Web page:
I do have this periodic recurring situation with ds though. Sometimes his creativity outstrips his planning or critical thinking skills, and he wants to take on some project that is so ambitious as to be nearly impossible, and insist that I help right. now.   (Elaborate science experiments that we don't have supplies for, making a working video camera/projector/movie theater entirely out of legos, building an electric car, inventing a device that would translate between human and animal languages, that sort of thing.)  So then I have to try to point out the practicalities of what his idea would actually entail without discouraging him.  So it's an unschooling fail on a couple of levels for me because I can't seem to impart either the need to think things through or the confidence to start working on something and see what happens.   Plus he's so dependent on my approval.  Anyway, aside from the larger scope of the problem, this is where my bad behavior is at its best, from flat out telling him that something is impossible, to flipping out and ranting about how he comes up with the big idea and then dumps it in my lap for me to do the actual work while he runs off to play videogames.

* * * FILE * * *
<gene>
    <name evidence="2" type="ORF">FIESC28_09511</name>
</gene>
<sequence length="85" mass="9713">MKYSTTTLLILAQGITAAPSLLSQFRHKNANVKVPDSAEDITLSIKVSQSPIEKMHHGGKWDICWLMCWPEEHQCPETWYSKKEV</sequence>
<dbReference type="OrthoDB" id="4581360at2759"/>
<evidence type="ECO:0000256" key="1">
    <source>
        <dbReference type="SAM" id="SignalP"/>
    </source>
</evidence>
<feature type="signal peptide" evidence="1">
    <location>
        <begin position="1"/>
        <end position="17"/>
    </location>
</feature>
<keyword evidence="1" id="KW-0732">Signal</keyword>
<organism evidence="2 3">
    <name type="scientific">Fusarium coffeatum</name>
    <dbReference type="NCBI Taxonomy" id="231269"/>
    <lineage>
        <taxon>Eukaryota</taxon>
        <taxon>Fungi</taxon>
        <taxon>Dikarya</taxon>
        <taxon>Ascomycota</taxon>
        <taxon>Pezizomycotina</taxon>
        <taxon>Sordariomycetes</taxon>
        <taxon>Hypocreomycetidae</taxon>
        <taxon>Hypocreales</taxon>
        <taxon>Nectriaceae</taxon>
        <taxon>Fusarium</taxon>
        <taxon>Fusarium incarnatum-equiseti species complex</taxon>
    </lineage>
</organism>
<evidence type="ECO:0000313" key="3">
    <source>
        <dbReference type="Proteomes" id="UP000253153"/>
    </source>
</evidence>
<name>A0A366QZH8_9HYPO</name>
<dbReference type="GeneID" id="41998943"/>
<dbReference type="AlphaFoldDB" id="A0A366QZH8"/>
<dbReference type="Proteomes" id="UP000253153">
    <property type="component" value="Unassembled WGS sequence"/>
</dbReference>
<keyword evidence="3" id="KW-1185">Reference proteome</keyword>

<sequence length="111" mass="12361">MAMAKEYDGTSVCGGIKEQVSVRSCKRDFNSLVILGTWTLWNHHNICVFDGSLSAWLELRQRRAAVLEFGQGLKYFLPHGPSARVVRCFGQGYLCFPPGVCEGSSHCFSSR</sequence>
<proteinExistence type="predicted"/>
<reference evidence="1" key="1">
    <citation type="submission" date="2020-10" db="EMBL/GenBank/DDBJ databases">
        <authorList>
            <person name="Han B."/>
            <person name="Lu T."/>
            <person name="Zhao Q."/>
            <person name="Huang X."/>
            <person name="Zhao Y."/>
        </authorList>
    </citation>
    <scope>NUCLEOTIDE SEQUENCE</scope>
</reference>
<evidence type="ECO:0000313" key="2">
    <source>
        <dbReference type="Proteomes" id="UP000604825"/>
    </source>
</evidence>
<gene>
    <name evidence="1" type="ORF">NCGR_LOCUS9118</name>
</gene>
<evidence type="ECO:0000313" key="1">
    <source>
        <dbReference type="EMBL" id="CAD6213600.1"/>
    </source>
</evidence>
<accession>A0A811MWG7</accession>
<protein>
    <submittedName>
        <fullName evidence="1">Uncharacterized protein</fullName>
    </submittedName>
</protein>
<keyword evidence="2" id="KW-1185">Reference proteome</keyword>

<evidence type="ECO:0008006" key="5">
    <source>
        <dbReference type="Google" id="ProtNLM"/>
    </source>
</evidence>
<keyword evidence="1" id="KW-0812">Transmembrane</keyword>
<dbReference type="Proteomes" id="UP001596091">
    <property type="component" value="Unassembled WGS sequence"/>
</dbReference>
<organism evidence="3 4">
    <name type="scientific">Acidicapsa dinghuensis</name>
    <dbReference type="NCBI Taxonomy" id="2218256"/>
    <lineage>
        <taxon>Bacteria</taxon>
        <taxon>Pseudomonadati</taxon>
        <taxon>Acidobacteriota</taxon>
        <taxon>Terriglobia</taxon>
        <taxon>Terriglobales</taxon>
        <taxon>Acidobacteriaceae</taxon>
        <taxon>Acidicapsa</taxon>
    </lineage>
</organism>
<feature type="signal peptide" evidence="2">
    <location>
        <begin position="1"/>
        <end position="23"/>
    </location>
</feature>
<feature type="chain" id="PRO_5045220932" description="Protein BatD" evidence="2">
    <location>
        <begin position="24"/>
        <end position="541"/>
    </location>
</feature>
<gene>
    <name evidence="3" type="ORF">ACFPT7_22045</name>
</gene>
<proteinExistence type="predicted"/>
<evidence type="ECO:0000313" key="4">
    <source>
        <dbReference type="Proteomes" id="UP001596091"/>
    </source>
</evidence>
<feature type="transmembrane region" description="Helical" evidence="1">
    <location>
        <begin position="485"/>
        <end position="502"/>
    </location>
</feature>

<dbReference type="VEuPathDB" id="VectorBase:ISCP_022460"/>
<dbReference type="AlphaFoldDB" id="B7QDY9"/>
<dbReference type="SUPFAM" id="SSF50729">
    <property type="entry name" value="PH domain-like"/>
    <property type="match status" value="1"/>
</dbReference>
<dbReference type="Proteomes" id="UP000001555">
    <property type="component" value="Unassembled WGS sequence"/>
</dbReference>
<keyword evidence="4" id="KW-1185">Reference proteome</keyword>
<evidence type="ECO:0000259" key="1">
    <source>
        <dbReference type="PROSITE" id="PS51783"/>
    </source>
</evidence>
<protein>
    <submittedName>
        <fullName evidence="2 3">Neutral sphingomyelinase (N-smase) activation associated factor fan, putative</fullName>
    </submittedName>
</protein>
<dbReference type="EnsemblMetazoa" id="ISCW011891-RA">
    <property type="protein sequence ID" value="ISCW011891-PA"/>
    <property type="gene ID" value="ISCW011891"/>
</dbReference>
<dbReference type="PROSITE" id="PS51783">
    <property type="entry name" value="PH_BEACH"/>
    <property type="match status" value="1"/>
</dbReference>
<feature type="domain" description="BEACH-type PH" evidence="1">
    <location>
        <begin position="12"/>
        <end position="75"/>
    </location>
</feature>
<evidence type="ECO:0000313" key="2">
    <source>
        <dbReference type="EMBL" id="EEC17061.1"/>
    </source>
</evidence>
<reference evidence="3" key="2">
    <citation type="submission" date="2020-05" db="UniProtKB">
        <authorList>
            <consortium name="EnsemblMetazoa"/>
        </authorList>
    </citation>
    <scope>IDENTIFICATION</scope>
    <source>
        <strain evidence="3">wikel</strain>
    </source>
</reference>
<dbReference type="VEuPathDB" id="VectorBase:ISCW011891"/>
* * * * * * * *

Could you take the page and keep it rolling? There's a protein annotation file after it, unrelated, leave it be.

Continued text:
post #7 of 20
Thread Starter 

Qalliope, this happens in our house, but not to such an extreme.  Both girls have had some pretty amazing ideas that were entirely impractical for their age (developing a ID system for chickens that would dispense the proper food.  Big Ag would love this.... at 6yo?  What do you do?)

 

Just yesterday the conversation about what-to-do-with-4-H led to talking about doing 4-H as a family club.  I thought it was sweet that they named it (the "Just Fun Family 4-H").  Then they started planning a fair at our house (ummm...), charging  a quarter for entry, (so it says on the *sign* to post around!) and prizes for showing chickens (1st prize is a secret code puzzle that spells out "you are the winner", third place is homemade cookies).  This would not work on so many levels, not to mention issues that county fairs deal with (parasites, diseases).  I feel like I have teenagers and they've just told me about the camp-over weekend party they are throwing for all their friends.....ugh!  What do I say to something like this?  I'm paralyzed and just hope the whole thing will go away.  I've never disliked an idea so much.


Edited by SweetSilver - 1/21/13 at 7:43pm
post #8 of 20